The central business district (CBD) may always retain its title as the  financial hub of the nation. But regional hubs are gradually becoming popular with businesses who are drawn by the cheaper rents and increasing flexibility of the suburbs.

The east has Marine Parade and the seaside, then there is Punggol and its new waterways, now Jurong will have its own lake and residents will soon be able to have waterfront living, working for a multi-national company just a couple of mrt stops away, and shop on the way home at the shopping malls. Connectivity and accessibility will soon no longer be a major consideration.

LakevilleThe building and expansion of infrastructure in Jurong has been going on for over a decade now and with a new Jurong Lake Gardens, the Science centre, MRT stations and bus interchanges, shopping malls and other commercial facilities choc-a-block in the district, the outlook for the once industrial estates is set for a big change. Not forgetting, the area will also have its own Ng Teng Foong hospital next year.

Sales and rental prices of HDB flats in the area are expected to rise by up to 20 per cent once the facilities are completed. Property analysts are likening it to some of the more popular HDB estates such as Bishan, where proximity to facilities and accessibility boosted home prices over the years.

Private properties in the Lakeside district also looks set to rise in price as it becomes an almost “exclusively private residential” district. Condominiums here fetch up to $1, 000 psf for new units and at the most recent launch of the Lakeville condominium, prices went up to $1, 300 psf.

The icing on the cake – The rail terminal which will connect Singapore and Kuala Lumpur. The future looks exciting for Jurong.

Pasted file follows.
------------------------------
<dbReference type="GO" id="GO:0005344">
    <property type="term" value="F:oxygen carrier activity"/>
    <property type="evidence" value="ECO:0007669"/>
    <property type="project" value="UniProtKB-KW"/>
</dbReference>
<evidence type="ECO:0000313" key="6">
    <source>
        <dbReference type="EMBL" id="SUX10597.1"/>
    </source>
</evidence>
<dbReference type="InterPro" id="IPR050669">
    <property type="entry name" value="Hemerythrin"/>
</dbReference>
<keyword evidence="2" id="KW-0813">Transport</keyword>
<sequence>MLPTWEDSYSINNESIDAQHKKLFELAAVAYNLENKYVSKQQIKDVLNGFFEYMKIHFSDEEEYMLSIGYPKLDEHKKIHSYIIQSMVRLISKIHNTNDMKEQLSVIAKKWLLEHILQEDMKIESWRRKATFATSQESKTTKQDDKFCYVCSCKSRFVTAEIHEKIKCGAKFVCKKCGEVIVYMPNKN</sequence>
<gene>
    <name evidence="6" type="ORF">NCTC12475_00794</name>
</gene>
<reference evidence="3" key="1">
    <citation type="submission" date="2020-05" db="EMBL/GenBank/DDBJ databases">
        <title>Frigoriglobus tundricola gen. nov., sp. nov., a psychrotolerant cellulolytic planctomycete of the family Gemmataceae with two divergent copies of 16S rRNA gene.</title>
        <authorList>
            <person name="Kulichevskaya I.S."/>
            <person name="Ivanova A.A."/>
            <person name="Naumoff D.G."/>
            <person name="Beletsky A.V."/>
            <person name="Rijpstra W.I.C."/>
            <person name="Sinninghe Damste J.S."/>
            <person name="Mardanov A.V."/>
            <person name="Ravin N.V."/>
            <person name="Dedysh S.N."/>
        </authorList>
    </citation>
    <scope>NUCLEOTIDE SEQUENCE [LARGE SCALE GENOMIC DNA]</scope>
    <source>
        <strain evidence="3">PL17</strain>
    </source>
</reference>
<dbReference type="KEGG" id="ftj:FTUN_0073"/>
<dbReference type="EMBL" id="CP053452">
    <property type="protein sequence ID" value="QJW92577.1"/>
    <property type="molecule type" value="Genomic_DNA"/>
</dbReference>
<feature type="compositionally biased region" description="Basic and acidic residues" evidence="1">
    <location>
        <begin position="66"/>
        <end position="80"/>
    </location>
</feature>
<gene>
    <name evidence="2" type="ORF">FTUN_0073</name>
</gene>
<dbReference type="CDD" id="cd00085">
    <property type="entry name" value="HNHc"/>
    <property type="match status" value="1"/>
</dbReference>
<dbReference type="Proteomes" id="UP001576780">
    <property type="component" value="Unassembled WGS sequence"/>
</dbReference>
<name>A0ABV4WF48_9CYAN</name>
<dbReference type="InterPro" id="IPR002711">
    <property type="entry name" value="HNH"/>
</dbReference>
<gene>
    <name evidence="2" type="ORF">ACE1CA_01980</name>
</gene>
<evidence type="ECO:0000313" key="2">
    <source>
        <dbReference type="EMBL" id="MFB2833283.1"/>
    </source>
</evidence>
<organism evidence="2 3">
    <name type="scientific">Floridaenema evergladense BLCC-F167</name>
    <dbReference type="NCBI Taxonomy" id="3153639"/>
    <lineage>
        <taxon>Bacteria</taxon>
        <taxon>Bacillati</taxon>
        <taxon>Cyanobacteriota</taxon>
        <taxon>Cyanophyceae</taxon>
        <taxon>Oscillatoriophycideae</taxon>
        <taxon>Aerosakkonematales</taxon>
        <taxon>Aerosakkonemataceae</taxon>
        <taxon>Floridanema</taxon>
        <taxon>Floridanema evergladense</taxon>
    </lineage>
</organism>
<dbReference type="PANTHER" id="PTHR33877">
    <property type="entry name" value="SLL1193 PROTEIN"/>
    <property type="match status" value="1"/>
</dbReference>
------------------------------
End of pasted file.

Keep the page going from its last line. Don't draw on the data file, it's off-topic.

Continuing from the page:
Toa Payoh’s facelift

As one of the oldest mature HDB estates in Singapore and HDB’s second satellite town, Toa Payoh has a past which evolved with the growth of the nation. As more new towns such as Punngol, Sengkang and even newer ones in the future such as Bidadari come up, older estates are welcoming timely upgrades.

And it is now Toa Payoh‘s turn as the popular estate saw an overwhelming response to the BTO HDB flats launch a couple of weeks ago. With it’s central location, full-fledge sets of amenities, MRT stations, bus interchange and established schools in its midst, it’s an estate which will stand its own for a long time to come.

TreVista in Toa Payoh Made up of mostly HDB flats, there has hardly been any new private homes launched in the district for almost three years now. However, a plot of land near  the MRT station has been put aside for development, and should a private property be launched in the spot, it will be sure to bring in the buyers and fetch high prices.